Where do Jersey and Guernsey get their electricity from - and are they part of the UK?

France is threatening to cut electricity supply to the Channel Islands over Brexit fishing row

A post-Brexit dispute over fishing rights in Jersey waters has led to a threat to cut off the power supply to the Channel Island.

The row began when it emerged a new licensing system was to be introduced for French fishing vessels under a UK-EU trade agreement.

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he system, which required boats to submit evidence of their past fishing activities to carry on operating in Jersey waters, was met with opposition.

French fishing vessels stage protest outside the harbour at St Helier, Jersey, in a row over post-Brexit fishing rights. (Pic: Josh Dearing / PA)

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It has led to opposing maritime ministers saying they are ready to take “retaliatory measures” - including shutting off the power to both Jersey and Guernsey.

Where do Jersey and Guernsey get their electricity from?

Though historically associated with Great Britain, Jersey and Guernsey are located far closer to the land border of France than England’s south coast.

Jersey is an island located in the English Channel just north of the French coastline. (Graphic: National World)

It means that some of the operations are shared, including the islands’ electricity supply.

A large proportion, roughly 95 percent, of Jersey’s electricity comes through undersea cables from France, which is just 19 miles away from the island.

It will have a big impact on Guernsey too which gets its electricity through Jersey.

Do Jersey and Guernsey have other supplies of power?

The threat from France has sparked a reaction from both islands’ local electricity providers - Jersey Electricity and Guernsey Electricity.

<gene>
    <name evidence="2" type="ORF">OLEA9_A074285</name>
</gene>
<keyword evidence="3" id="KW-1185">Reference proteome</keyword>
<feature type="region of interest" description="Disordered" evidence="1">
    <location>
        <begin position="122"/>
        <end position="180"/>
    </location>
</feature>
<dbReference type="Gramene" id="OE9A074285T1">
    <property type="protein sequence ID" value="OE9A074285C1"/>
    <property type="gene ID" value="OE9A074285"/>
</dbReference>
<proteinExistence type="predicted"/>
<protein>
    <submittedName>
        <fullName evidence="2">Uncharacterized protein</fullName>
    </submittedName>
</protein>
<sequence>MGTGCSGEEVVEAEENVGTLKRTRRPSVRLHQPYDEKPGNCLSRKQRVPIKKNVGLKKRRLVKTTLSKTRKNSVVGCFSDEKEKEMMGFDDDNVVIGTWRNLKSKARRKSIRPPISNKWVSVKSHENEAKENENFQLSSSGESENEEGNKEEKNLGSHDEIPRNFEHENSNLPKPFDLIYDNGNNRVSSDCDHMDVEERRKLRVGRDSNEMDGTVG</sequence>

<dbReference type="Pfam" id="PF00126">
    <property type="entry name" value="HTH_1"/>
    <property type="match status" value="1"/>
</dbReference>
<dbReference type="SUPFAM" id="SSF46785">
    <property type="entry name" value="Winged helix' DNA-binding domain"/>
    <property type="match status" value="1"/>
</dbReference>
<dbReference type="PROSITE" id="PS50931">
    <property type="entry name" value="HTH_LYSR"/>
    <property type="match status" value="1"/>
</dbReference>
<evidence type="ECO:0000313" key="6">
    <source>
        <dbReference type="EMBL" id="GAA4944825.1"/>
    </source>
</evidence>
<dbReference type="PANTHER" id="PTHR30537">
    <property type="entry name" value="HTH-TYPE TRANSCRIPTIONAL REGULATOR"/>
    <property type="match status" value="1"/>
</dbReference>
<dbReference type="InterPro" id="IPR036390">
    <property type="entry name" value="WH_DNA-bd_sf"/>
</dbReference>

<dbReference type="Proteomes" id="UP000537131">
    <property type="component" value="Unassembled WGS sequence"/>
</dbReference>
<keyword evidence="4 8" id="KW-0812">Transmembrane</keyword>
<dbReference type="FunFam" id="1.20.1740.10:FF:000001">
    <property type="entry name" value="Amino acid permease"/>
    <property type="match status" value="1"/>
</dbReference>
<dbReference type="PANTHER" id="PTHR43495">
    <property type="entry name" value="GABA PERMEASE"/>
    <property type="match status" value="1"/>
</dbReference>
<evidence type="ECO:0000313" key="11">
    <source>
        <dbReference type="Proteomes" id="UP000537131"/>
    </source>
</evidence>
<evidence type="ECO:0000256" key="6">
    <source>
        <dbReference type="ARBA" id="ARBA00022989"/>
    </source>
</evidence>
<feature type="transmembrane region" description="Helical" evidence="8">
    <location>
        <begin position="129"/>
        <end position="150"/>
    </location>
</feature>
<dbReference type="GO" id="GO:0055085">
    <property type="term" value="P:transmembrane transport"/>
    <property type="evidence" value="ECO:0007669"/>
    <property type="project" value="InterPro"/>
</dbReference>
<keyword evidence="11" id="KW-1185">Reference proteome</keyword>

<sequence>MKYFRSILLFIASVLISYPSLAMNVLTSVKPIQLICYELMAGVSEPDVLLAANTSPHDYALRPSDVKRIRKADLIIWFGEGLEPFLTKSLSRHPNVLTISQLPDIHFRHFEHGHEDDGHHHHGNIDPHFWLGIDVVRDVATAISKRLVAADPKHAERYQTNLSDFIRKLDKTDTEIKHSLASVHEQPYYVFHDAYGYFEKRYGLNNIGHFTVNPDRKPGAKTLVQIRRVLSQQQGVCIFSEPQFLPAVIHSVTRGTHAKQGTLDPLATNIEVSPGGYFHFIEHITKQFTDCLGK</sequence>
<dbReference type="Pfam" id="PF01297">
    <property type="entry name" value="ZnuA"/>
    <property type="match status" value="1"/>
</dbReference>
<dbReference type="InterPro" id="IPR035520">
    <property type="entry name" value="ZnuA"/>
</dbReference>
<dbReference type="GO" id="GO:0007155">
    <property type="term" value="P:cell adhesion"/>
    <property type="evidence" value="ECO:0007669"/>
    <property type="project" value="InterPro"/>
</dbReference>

Both have said there are enough supplies for each of the islands’ electricity requirements.

Jersey Electricity said in a statement: “Following enquiries from our customers regarding the French fishing dispute, JE can reassure customers that in the unlikely event electricity supplies from France are disrupted, La Collette Power Station and Queens’ Road has capacity to supply Jersey’s electricity requirements.”

Guernsey Electricity CEO Alan Bates said: “Guernsey Electricity has a security of supply strategy where the role of the power station is to provide continuity of electricity supply in the event of any issue with the importation cable. We can reassure all consumers of the resilience of the local generation capability and there is sufficient capacity to meet all the island’s electricity demand.”

Why has France threatened to cut power supply to Jersey?

Despite the initial reassurance of power to its residents, the longer term issue still remains.

The depth of feeling among French fishermen was evident when dozens of boats gathered near Jersey’s main port to protest the new system, with some crews even setting off flares.

It comes after French maritime minister Annick Girardin warned the country is ready to take “retaliatory measures” and accused Jersey of dragging its feet over issuing new licences.

She said it gave France the “means” to act against Jersey if the matter couldn’t be resolved, adding: “Even though I am sorry that it has come to this, we will do so if we have to.”

Ian Gorst, External Relations Minister for the Government of Jersey, said cutting off electricity would “seem disproportionate... for the sake of needing to provide extra details so that we can refine the licences.”

A UK government spokesperson said ministers were working with France and Jersey to help resolve the issue.

“To threaten Jersey like this is clearly unacceptable and disproportionate,” the spokesman told the BBC.

Is Jersey part of the UK?

Jersey is an island located in the English Channel just north of the French coastline.

Both Jersey and Guernsey, and the Isle of Man, are self-governing dependencies of the British crown, meaning they have their own government and laws.

However, each of the three islands are officially British Crown Dependency, forming the British Isles, and are defended by the British government internationally.

Jersey, Guernsey and the Isle of Man are not part of the UK.